"He's muttering at the police officer the entire time, keeping up a steady patter. I finally say, 'Mr. Young, not another word.' Within five seconds I realize Assistant State's Attorney Stephanie Weber's eyes are really, really big. He's got both of his middle fingers extended. He did not violate the court order. He had not said another word."
Champaign County Judge Heidi Ladd
"I had only been a judge a few years and was doing arraignment on video in the old courthouse. It was a hate crime so I set a high bond. He started dropping F-bombs and I found him in contempt. I think I gave him 30 or 60 days. The officers started to pull him out of view and he broke free and did a flying leap across the screen making obscene gestures and releasing a Gatling gun of pejoratives. I couldn't keep up with 30 days for every swear word so I just gave him the max."
On his third letter of apology to Ladd, in which he acknowledged the effect of his behavior on others in the courtroom, Ladd vacated the sentence.
Champaign County Judge Mike Jones
"The only time I can recall holding someone in contempt for behavior in the courtroom was a guy in child support who had his pants below his (buttocks), mooning the rest of the courtroom. The place was packed with baby daddies watching. I made a little speech about acknowledging generational differences in opinions as to what was cool but that this was definitely not the place to strive to be cool. It was 10 o'clock in the morning. I held him in direct criminal contempt and set sentencing for 4:30. When 4:30 rolled around, he had obtained a belt and had his pants jacked up like Urkel so I sprang him."
Jones was hearing an order of protection involving a mother in her 60s and a daughter in her 40s fighting over a parakeet.
"The daughter didn't object to the order of protection. The hearing was about disposition of the property in dispute. In my Solomon-like wisdom, I decided to give Tweety Bird to a third-party daughter, whereupon mom came unglued in the courtroom and rushed the bench screaming at me. My court security officer intercepted her before she could get at me. She left the courtroom strapped to a gurney and I deftly dodged the contempt issue when she was taken to Mercy Hospital for psychiatric evaluation."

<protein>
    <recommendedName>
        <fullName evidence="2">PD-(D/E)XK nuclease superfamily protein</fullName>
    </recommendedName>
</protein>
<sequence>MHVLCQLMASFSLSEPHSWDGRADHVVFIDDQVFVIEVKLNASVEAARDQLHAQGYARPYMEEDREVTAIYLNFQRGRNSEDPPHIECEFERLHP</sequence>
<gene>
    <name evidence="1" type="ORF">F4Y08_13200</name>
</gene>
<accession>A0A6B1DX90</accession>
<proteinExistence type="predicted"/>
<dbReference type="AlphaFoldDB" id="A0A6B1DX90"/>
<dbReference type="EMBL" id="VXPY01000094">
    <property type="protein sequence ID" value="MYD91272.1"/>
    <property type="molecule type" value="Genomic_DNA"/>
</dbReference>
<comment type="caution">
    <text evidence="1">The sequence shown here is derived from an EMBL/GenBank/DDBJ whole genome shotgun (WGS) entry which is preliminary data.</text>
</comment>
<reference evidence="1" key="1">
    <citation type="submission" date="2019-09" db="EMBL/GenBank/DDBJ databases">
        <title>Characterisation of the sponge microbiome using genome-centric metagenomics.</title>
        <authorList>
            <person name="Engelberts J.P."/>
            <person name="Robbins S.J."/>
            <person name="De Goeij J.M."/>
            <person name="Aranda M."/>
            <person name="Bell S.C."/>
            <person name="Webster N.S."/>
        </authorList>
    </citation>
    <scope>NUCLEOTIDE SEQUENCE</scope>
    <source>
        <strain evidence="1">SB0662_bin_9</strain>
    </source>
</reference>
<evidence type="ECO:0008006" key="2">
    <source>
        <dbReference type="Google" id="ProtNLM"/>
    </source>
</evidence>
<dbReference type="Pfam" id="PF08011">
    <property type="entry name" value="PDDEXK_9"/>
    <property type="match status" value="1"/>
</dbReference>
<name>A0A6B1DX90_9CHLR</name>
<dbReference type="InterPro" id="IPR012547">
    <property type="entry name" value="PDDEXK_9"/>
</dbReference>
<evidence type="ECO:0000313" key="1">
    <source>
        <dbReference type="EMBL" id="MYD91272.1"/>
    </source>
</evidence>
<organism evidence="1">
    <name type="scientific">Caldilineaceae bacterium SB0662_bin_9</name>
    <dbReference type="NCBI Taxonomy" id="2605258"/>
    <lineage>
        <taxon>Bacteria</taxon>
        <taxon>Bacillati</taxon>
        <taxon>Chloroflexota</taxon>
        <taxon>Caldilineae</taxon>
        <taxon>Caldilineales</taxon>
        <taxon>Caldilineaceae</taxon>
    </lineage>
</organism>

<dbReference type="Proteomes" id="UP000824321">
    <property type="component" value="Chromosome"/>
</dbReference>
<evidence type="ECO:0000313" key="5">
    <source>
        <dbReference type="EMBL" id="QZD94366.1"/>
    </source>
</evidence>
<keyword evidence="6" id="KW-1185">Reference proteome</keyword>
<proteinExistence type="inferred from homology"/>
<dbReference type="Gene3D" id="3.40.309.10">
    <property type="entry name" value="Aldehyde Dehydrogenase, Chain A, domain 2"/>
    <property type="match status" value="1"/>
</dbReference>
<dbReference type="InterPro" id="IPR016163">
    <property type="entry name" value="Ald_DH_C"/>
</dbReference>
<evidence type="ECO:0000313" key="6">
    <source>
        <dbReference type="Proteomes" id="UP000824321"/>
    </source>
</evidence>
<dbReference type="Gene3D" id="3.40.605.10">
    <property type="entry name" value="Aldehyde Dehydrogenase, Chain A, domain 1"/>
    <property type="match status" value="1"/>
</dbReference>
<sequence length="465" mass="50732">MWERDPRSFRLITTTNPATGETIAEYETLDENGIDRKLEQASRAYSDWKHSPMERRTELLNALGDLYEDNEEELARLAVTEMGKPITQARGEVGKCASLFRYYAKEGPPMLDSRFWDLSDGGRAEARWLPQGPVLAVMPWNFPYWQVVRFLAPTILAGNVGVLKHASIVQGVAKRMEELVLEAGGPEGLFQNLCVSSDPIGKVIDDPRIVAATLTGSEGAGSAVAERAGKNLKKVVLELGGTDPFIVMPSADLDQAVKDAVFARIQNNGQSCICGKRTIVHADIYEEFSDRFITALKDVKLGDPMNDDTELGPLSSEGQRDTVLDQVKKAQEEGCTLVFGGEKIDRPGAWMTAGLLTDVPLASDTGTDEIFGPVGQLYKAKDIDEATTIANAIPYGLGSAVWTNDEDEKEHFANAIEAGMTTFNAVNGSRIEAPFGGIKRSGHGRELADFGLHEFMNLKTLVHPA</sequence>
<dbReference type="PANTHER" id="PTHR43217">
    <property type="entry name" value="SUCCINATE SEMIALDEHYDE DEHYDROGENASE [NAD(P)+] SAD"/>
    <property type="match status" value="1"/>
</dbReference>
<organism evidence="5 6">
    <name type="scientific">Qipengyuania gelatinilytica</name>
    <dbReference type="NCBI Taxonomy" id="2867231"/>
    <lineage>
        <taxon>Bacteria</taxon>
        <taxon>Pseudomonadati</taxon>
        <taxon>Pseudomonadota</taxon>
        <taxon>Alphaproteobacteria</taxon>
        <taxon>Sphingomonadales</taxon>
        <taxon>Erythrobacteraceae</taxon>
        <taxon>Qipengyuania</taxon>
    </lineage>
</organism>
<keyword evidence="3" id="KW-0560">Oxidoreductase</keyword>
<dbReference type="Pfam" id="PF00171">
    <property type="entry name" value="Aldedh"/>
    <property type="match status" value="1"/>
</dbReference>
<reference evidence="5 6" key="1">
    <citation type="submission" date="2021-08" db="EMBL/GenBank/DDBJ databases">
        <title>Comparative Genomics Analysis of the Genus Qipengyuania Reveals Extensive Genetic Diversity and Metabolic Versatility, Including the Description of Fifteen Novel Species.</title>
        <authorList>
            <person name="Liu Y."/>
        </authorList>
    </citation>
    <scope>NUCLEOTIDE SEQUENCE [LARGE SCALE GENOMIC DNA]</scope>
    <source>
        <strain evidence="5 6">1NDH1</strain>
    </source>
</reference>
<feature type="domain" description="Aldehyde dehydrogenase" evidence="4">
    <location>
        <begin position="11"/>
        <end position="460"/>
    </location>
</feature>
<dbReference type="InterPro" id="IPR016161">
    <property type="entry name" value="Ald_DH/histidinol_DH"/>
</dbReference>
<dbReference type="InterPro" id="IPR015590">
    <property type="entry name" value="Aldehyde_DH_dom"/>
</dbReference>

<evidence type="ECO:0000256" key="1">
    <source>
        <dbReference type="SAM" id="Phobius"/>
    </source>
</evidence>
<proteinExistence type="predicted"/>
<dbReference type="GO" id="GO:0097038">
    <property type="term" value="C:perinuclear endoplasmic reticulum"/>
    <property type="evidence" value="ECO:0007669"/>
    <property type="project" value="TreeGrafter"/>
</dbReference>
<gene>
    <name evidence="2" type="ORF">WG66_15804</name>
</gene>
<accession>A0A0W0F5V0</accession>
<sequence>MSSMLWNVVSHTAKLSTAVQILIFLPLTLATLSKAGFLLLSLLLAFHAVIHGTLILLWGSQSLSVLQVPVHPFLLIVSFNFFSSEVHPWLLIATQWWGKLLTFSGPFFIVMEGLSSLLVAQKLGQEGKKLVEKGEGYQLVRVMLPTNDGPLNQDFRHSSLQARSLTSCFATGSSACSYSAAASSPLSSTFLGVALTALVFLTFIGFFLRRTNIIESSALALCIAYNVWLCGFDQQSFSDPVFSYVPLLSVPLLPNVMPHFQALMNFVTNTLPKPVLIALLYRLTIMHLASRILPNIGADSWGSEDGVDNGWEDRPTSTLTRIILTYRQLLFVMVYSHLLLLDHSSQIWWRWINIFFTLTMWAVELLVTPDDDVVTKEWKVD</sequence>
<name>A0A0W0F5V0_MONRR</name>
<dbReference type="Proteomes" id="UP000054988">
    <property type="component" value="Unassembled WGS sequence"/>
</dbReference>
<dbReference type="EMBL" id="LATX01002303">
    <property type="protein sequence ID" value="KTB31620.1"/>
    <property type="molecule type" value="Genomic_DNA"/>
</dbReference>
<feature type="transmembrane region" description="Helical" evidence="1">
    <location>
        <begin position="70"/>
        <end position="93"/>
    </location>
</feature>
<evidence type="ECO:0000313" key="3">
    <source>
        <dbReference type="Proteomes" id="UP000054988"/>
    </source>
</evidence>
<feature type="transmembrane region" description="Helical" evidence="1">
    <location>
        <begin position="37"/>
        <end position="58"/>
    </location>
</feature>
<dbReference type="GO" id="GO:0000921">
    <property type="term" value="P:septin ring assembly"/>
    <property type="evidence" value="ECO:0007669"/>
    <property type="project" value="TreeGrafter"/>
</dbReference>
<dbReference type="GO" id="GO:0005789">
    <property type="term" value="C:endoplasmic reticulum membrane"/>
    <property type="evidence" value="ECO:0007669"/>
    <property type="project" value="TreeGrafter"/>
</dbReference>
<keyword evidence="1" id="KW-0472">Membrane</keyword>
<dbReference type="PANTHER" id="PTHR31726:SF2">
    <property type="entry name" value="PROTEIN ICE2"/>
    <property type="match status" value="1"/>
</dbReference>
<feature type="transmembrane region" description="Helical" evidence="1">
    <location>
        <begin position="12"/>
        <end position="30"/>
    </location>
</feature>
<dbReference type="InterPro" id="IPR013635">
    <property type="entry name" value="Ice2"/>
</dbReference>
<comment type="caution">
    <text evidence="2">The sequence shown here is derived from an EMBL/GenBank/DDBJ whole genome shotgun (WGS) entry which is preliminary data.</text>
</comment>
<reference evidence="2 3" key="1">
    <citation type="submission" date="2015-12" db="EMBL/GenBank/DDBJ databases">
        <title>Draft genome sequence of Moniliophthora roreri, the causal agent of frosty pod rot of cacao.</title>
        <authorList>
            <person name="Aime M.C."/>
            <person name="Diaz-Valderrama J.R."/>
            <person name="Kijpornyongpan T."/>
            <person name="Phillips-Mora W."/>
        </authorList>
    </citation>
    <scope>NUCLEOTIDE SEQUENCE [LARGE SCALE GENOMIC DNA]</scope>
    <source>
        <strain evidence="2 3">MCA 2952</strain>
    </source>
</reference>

Champaign County Judge Jeff Ford
"I had a small claims case with an attorney from Chicago who was representing his nephew, who had defaulted. He argued and the other side argued. He still wanted to talk. I told him he was done after I had ruled. He was getting in my face."
"I said, 'I don't want to held you in contempt.' He keeps yelling as my court security officer is taking him out. I kept saying, 'Sir, we're done.' He gets to the door and says, 'I'm going to appeal.' I say 'That's your right.' He waves his fist in the air and says 'Damn straight, it's my right.' I held him in direct contempt. I gave him 20 hours of public service for a Chicago charity. He appealed and I was affirmed."
In traffic court, Ford had released a man on his own recognizance for driving under revocation.
"When he sits down, I hear, 'Have a nice f- day.' I'm thinking did I hear that right? Instead of holding him in contempt, I denied recognizance."